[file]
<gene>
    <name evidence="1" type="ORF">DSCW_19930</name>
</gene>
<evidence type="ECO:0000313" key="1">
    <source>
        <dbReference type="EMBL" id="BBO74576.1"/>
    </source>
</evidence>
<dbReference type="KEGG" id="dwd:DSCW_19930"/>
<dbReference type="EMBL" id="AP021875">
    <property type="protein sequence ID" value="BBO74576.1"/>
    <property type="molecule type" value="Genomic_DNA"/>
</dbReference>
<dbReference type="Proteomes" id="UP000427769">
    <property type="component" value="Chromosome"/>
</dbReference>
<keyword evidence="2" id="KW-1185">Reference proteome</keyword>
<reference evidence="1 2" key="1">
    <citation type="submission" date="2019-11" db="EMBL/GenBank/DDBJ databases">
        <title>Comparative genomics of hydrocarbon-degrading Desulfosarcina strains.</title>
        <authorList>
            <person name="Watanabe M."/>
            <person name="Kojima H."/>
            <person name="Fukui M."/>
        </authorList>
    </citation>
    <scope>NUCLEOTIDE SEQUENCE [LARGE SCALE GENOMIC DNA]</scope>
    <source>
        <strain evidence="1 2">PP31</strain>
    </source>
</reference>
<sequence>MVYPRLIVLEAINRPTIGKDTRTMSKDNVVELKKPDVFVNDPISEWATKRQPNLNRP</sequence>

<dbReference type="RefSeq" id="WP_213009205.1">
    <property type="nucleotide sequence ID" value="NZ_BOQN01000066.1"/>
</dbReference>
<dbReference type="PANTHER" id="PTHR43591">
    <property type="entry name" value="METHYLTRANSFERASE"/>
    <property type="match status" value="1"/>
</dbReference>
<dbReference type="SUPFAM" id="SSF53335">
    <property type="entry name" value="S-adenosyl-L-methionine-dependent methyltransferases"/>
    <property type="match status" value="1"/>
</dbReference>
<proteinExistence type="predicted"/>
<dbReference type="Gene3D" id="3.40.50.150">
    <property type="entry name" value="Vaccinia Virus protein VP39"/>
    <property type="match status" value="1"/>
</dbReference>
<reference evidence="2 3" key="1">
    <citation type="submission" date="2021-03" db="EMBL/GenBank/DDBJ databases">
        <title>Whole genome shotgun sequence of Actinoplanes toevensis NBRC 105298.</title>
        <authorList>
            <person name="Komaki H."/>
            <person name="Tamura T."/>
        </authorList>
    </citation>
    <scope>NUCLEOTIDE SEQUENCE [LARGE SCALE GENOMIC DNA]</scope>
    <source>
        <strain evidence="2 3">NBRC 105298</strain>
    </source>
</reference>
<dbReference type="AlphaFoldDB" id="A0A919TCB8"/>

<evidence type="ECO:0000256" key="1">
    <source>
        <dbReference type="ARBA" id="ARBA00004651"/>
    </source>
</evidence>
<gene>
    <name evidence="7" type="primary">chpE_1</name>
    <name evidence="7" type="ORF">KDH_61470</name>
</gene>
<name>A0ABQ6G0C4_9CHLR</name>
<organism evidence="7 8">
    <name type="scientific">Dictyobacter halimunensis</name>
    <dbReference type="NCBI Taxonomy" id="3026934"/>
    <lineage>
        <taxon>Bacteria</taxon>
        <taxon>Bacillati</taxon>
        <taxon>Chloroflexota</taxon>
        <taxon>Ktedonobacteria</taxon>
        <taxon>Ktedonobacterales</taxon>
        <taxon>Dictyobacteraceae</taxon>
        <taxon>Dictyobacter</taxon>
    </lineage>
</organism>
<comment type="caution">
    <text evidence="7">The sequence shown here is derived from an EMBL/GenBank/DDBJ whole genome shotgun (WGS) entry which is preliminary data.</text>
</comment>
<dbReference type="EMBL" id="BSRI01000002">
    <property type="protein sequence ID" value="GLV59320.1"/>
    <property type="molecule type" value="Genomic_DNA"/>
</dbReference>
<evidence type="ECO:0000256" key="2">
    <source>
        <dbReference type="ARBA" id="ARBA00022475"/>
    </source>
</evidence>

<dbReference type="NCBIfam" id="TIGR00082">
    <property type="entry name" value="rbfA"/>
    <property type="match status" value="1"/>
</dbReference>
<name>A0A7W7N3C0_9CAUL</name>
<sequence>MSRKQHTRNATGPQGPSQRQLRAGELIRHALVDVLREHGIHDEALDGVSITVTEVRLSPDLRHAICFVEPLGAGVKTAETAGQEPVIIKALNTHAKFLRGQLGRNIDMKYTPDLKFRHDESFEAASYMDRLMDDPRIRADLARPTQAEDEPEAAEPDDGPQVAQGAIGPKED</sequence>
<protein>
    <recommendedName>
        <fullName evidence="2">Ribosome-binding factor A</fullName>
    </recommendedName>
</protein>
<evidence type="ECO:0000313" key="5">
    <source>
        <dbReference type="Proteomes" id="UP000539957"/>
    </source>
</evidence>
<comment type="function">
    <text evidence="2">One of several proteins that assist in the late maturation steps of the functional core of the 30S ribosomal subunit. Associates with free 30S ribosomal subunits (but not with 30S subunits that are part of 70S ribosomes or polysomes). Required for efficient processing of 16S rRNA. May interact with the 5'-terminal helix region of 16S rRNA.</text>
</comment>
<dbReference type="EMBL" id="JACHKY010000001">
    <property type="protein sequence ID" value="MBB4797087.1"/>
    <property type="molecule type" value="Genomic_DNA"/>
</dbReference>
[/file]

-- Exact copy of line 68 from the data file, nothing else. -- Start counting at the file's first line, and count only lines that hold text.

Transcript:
<gene>